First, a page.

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Mobile Accessibility with WCAG 2.0

[Approximate Reading Time : 4 mins]

What Is Mobile Accessibility?

Mobile devices include all the digital devices that are carried by people—phones, tablets, smartwatches, devices in cars, and appliances that use the internet. Mobile accessibility is not given particular attention in WCAG 2.0 but is covered under guidelines for websites and applications. WCAG 2.0 is the globally followed standard for accessibility, which a website is legally required to comply with.

The internet is used more on mobile devices than desktops. People with disabilities depend on such devices to perform daily tasks. Mobile accessibility does not mean that a website can just be displayed in mobile view. The website has to also offer a seamless experience to everyone, with options to make it easier to use and navigate.

Why Is Mobile Accessibility Important?

Search engines favor mobile-friendly sites, and the number of people who use accessibility settings is increasing.

People with disabilities, senior users, and people with temporary disabilities or a poor environment can use the website comfortably using the tools they are accustomed to. They can function and communicate more independently for an extended period with an improved quality of life and self-respect.

Increase in market reach, as the website or application can be used by a larger population. If a website is not accessible, the user might move to another site that is. Easy operations help in retaining customers.

Access to information and services without discrimination is a civil right. Compliance with WCAG 2.0 makes the website immune to lawsuits, thus saving litigation fees and fines.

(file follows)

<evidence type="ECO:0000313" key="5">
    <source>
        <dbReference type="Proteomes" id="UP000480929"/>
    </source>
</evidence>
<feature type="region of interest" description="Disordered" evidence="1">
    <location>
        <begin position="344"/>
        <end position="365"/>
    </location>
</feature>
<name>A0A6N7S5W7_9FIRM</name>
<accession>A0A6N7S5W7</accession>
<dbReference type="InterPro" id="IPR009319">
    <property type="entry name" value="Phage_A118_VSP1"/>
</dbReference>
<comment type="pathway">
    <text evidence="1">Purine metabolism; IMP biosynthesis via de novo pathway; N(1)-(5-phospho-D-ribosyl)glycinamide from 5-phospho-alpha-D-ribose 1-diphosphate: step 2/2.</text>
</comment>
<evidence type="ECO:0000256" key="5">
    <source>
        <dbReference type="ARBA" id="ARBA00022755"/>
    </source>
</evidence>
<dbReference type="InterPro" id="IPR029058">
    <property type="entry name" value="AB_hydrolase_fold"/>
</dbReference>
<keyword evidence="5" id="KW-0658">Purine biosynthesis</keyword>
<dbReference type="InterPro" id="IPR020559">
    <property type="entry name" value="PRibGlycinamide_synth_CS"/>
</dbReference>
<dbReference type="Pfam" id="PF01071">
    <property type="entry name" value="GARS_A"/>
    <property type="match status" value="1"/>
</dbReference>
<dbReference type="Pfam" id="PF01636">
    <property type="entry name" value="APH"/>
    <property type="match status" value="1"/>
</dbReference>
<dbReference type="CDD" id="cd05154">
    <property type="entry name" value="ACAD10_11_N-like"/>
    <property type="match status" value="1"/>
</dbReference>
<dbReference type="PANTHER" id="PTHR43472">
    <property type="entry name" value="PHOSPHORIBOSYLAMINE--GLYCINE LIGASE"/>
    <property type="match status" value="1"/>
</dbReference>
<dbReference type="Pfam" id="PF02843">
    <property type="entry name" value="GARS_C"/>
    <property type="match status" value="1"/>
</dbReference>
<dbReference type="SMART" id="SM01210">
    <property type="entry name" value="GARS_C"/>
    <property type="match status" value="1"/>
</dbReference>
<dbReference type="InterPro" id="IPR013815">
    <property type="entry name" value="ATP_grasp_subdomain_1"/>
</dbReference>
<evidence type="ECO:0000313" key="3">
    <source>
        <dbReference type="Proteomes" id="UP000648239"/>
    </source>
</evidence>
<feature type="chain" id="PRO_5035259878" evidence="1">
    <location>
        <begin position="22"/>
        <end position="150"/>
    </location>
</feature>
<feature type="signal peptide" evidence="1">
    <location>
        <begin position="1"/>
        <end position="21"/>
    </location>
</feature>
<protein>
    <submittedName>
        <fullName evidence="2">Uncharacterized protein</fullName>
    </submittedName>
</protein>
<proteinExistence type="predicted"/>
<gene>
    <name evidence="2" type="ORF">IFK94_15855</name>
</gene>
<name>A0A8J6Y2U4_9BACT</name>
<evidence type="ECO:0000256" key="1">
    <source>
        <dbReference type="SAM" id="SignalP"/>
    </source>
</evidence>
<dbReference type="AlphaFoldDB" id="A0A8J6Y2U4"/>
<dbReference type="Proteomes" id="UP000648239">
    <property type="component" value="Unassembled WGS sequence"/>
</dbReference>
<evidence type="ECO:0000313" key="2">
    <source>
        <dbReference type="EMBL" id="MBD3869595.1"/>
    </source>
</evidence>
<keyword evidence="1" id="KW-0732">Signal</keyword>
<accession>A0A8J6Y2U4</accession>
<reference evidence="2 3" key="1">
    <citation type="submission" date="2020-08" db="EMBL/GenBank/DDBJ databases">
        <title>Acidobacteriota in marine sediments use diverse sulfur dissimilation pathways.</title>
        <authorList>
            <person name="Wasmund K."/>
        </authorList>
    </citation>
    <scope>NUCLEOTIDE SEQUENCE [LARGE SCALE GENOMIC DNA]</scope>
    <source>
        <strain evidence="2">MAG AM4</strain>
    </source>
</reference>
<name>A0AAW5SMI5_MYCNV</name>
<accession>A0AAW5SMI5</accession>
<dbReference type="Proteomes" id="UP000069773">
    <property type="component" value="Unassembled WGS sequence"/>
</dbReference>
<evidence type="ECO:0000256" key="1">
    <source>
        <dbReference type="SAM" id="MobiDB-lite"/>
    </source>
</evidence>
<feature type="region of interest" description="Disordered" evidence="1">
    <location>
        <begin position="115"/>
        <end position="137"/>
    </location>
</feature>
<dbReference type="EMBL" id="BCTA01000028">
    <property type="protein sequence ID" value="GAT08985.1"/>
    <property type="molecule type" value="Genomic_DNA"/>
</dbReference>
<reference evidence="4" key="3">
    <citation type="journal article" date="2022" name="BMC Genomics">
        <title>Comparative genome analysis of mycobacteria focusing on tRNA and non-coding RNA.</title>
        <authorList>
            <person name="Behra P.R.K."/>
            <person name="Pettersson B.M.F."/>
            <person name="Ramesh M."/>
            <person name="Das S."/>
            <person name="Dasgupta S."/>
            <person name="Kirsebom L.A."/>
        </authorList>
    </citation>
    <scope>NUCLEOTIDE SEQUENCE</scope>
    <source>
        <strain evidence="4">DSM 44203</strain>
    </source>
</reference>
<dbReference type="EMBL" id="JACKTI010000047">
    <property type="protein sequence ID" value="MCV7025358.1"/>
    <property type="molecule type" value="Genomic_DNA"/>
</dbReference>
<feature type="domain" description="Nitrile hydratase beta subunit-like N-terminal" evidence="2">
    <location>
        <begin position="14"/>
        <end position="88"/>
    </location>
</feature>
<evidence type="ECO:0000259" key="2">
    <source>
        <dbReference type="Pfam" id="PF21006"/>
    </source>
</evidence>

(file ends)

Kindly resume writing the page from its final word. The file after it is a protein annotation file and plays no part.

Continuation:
Brand reputation gets a positive outlook. An inclusive experience in websites is highly appreciated by followers.

How Can Mobile Accessibility Be Achieved?

Web designers have to make sure that the website is perceivable, operable, and understandable even with the use of assistive technologies.

Perceivable: The screen size is smaller in mobile devices. So, allow users to adjust the font size without assistive technology to 200 percent. The pinch-to-zoom tool must not be disabled. Good color contrast that is adjustable is necessary to make the text stand out. Content must not be reduced to fit mobile devices.

Operable: The onscreen keypad must be legible, with big touch targets and enough inactive space between them. Simplify touchscreen gestures. Allow the use of an external keyboard and mouse for convenience. Onscreen indicators must be present. Place buttons at an easily accessible place. Concentrate on flexible use rather than one-hand use.

Understandable: Screen orientation—portrait or landscape—must be interchangeable. The repeating components of a web page must be at a consistent place for ease of access and navigation. Limit the content that is displayed at a time without scrolling. Group elements with the same action under a single actionable element. Distinguish actionable and nonactionable elements well. Provide explanations for instructions. Provide easy ways to enter data.

Accessibility must be built into the site from the design stage and tested manually and with automated tools before launch.Amnet is a Benetech-certified accessibility vendor offering services in conformance with ADA, WCAG 2.1, and Section 508.

Sources
1. https://www.w3.org/TR/mobile-accessibility-mapping/
2. https://www.microassist.com/digital-accessibility/why-make-your-mobile-website-accessible/.
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